As depicted in
As also depicted in
Operation of the source degeneration inductor 16 is described with respect to
is the cut-off frequency of the MOS transistor, Cgs is the gate-source capacitance of the RF transistor.
The second term of Zin is physically a product of frequency and inductance Ls, giving the property of real resistance. This resistance is created by the source degeneration effect, and it appears at the gate of the RF transistor. A pure inductance will not have thermal noise; hence the created resistance is also free from thermal noise. Using this resistance to match the impedance of the signal source avoids the 3 dB noise factor degradation encountered using a real resistor. However, it provides the real resistance match required for the input impedance matching network. Poor impedance matching would reduce the signal source power passed to the gate of the RF transistor 32, decreasing the gain. Accordingly, use of the source degeneration inductor 16 maximizes the gain of an LNA 12 while minimizing the noise.
The present invention presents numerous advantages over conventional LNAs. By selectively enabling one or more amplifier stages 30, each having transistors 32, 34 of different widths, the effective total width of the LNA 12 may be dynamically altered, and optimized to the receiving environment and required gain and power consumption.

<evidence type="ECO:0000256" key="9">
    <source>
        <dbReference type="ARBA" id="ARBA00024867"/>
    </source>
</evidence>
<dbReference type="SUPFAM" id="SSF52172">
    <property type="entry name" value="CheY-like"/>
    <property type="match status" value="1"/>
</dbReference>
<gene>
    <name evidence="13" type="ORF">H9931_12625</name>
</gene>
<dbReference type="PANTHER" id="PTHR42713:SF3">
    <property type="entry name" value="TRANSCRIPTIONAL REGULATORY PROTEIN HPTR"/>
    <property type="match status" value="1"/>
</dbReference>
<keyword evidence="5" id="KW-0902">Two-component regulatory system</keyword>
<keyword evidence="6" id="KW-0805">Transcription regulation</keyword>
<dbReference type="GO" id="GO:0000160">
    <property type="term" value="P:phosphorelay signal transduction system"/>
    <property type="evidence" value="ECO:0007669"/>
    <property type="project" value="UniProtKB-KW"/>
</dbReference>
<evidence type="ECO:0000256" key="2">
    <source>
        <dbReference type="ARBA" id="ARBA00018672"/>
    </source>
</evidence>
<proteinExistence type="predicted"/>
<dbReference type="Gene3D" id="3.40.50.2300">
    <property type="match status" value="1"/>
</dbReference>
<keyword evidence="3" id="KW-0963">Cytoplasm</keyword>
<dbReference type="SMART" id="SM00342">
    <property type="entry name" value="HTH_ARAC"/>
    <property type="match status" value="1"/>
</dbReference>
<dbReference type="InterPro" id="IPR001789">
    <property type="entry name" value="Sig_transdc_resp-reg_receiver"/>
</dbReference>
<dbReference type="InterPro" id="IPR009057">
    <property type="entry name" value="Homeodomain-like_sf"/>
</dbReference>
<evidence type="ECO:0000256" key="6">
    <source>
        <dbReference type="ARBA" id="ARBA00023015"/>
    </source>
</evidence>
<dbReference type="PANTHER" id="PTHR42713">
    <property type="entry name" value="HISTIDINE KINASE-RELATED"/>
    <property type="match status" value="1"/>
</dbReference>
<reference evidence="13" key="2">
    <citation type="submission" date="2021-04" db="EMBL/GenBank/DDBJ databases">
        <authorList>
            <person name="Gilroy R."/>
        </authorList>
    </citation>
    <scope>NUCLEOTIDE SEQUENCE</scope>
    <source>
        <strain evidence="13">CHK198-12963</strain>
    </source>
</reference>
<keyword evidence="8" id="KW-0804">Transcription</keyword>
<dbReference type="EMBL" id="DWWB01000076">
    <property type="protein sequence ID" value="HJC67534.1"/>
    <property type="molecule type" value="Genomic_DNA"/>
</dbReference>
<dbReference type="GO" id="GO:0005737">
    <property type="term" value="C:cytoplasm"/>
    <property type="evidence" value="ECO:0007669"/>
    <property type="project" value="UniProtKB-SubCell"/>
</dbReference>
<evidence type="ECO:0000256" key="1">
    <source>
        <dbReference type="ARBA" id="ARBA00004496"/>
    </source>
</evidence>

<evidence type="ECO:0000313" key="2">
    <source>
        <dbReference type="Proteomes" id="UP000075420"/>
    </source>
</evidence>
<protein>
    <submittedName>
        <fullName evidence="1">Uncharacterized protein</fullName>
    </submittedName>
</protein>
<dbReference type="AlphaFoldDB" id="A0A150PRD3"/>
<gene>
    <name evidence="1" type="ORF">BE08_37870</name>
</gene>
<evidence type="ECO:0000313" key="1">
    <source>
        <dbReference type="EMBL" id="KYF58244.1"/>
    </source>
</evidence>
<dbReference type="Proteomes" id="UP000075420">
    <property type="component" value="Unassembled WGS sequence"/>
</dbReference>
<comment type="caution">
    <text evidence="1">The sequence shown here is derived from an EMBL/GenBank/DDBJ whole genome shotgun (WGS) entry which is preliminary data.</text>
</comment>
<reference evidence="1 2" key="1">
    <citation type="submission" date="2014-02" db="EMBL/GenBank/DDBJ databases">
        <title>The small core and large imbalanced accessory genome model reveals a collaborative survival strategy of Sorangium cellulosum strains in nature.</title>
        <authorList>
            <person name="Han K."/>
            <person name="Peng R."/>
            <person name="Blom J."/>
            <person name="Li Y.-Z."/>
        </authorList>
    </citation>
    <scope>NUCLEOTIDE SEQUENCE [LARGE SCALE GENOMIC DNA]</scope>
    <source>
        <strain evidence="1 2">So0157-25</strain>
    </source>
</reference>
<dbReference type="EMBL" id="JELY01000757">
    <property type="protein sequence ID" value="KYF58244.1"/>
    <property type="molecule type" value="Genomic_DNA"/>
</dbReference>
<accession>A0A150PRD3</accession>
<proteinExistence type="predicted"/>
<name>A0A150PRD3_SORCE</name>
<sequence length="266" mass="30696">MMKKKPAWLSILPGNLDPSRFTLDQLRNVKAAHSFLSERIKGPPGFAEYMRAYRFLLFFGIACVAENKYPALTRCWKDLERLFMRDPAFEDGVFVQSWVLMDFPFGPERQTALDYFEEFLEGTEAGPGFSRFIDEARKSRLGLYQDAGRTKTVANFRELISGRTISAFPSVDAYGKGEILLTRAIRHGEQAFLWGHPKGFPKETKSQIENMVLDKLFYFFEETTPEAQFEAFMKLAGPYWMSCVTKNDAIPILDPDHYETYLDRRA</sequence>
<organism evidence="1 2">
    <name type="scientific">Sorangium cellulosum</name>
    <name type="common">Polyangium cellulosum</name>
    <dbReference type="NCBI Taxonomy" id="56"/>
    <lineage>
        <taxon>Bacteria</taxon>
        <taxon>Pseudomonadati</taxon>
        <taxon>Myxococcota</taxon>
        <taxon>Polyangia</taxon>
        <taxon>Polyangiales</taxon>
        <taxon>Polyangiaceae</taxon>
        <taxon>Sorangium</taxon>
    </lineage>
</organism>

At some RF frequencies, noise performance in a LNA is a function of transistor width and bias voltage. For advanced CMOS technology, flicker noise will influence the noise figure. At a lower RF frequency, a wider transistor width can reduce the impact of flicker noise. At a higher RF frequency, however, more overdrive voltage is normally required to achieve sufficient transconductivity from a LNA, and the optimum transistor size for achieving the lowest noise figure is less than at a lower RF frequencies. With the configurable topology for a LNA 12 as depicted in
The ability to vary effective transistor width by selectively enabling amplifier stages 30, together with a bias DAC 18 having a wide control word width, and hence small quantization steps, allows for smooth control of the gain over a wide frequency range. When the RFin signal is received with a moderate or high power level, some of the amplifier stages 30 may be disabled, reducing power consumption and additionally avoiding the degradation in noise performance inherent in conventional attenuation methods, such as resistor networks.
In the presence of interference, high linearity is required. Improved linearity requires greater overdrive voltage, which can be achieved by increasing the bias voltage either keeping the same number of amplifier stages 30 enabled, or reducing the number of amplifier stages 30. Over voltage protection circuits protect the transistors 32, 34 in disabled amplifier stages 30 from breakdown damage. Accordingly, the LNA 12 linearity may be improved in the presence of strong interference.